The wide spread of WWW have been driven in large part by the ability to effectively convey information using rich media content and describe relations within it by interactive, hyperlinked documents. Spatial relationships within the model are best described by images and 3D models, ideally to be manipulated by a prospective user. User's multi-media expectations have also grown in proportion to increased communication bandwidth and capability of computer hardware, so that the amount of media to be generated and presented is an order of magnitude larger than what was common just few years ago. We have developed computer programs to create image libraries and interactive 3D files for selected FEM model components. Additional structures on data may be imposed, such as grouping of parts into components and sub-systems as they are commonly grouped in the actual vehicles. The parts or part sets that may be grouped together by their physical association to a certain model component, or by utilizing specific material, section, or contact type.

A series of scripts have been written in various computer languages to generate images for the documentation. The programs used freeware programs, such as Medit and Persistence of Vision Raytracer to capture images of FEM model entities from different points of view and in different orientations. A series of images displaying the entity of interest both as standalone and as being a highlighted part of the model shows in detail what the entity looks like, and where it fits in the model. Another set of programs extracts from the FEM model data for creating the interactive 3D views. In order to reduce the size of the models, Level of Detail programs are used to minimize the number of polygons necessary for the display. We have also implemented graph presentation of data using public domain software and correlated visual and tabular representation of data to the exact location of their definition in the FEM model input file. Data retrieval and web display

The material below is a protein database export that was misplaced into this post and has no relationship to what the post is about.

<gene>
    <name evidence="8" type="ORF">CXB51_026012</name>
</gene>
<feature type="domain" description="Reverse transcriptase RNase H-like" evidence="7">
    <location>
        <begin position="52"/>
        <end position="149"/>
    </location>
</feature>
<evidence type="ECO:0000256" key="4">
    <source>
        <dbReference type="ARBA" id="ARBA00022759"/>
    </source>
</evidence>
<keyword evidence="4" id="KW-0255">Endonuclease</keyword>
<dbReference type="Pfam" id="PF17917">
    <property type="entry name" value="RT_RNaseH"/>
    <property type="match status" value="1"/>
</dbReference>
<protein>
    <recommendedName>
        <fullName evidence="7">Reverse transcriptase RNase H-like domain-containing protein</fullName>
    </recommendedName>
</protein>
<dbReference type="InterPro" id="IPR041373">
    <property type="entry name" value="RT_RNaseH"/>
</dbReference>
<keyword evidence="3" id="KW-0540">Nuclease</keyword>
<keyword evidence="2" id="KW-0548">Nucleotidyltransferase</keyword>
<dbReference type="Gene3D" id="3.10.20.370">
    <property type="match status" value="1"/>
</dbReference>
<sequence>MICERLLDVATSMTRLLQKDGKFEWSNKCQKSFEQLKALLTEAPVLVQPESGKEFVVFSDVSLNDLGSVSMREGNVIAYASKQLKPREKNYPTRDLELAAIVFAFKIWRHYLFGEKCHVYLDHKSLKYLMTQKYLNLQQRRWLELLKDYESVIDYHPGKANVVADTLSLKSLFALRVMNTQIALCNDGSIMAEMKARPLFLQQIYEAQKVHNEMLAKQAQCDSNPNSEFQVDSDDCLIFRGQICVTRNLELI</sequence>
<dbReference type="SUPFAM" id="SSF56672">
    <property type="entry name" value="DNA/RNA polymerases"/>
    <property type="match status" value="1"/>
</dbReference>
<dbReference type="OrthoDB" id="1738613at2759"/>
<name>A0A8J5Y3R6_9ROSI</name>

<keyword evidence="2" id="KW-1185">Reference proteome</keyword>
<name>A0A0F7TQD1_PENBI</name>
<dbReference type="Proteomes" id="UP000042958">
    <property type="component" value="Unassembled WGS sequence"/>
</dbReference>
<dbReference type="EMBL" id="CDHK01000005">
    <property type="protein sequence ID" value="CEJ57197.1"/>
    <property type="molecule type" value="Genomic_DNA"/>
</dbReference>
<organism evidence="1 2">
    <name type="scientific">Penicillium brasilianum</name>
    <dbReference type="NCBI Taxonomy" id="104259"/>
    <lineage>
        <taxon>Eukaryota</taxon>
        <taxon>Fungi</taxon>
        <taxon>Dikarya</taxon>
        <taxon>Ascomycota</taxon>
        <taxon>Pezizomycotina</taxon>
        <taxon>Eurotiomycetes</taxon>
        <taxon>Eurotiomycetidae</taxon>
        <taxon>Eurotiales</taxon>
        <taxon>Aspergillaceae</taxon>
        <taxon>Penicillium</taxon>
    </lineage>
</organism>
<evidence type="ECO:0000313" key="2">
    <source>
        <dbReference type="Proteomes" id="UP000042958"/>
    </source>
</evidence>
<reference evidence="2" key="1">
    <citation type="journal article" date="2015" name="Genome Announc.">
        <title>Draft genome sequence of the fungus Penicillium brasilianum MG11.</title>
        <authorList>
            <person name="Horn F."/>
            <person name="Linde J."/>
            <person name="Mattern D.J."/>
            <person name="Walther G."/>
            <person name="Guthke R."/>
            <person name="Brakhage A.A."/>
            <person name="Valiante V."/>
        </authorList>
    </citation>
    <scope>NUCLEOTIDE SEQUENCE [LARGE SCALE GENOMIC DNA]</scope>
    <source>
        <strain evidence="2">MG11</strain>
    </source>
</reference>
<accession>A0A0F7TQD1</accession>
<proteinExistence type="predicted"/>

The tractor-semitrailer web server was built on CGI interface that receive and process user requests, interact with the XML database type files and serve requested content. The available content is organized in six sections accessible through the horizontal navigation.

The Home section contains a summary of the project and excerpts from all chapters in the final report.

The display capability for the FE model offers model selection and includes briefs for the following LS-DYNA keywords: PART, SECTION, MATERIAL, DEFINE, CONSTRAINED, AIRBAG, CONTACT, and SET. Addition of other ls-dyna keywords is relatively straightforward. This subset was selected as it describes the essence of the model. A user first needs to select the model for analysis from the available database of models. The subsequent database queries by selecting options and links in the browser are conducted on the selected model. The presented data is stored in tables and cross-linked appropriately. For example, user has a link to view all the parts that are modeled with the selected material model, or view parts that share common section model, etc. A more detailed data view of the selected entity offers the user an opportunity to:

  • launch a pop-up window to view the excerpt of the FE model file that served as an information source;
  • view a series of static entity images (applicable for parts, sections, materials, contacts and airbags);
  • use an interactive 3D application to get a more detailed model view (applicable for parts, sections, materials, contacts and airbags;
  • launch a pop-up window to get curve graphs (applicable for tables and curves);
  • launch a pop-up window to look at the LS-DYNA user manual for a particular keyword.

The Simulation section offers movies showing FE model simulations performed with individual tractors or tractor-semitrailer combinations. Cross links offer speedy connections to downloadable models featured in the simulations.

The Test section displays movies showing recordings of actual crush tests performed with tractors and tractor-semitrailer vehicles.

The Download section offers links to tractor and tractor-semitrailer FE models. Cross links enable speedy connections to simulations featuring these models.

The About section contains general information about the project and people that designed the web based interface as well as links to the web sites of the institutions that participated and financed this project.

This process results in a dynamic web server system that can continuously be updated as new versions of the FE model evolve, or to add new keywords and database query templates.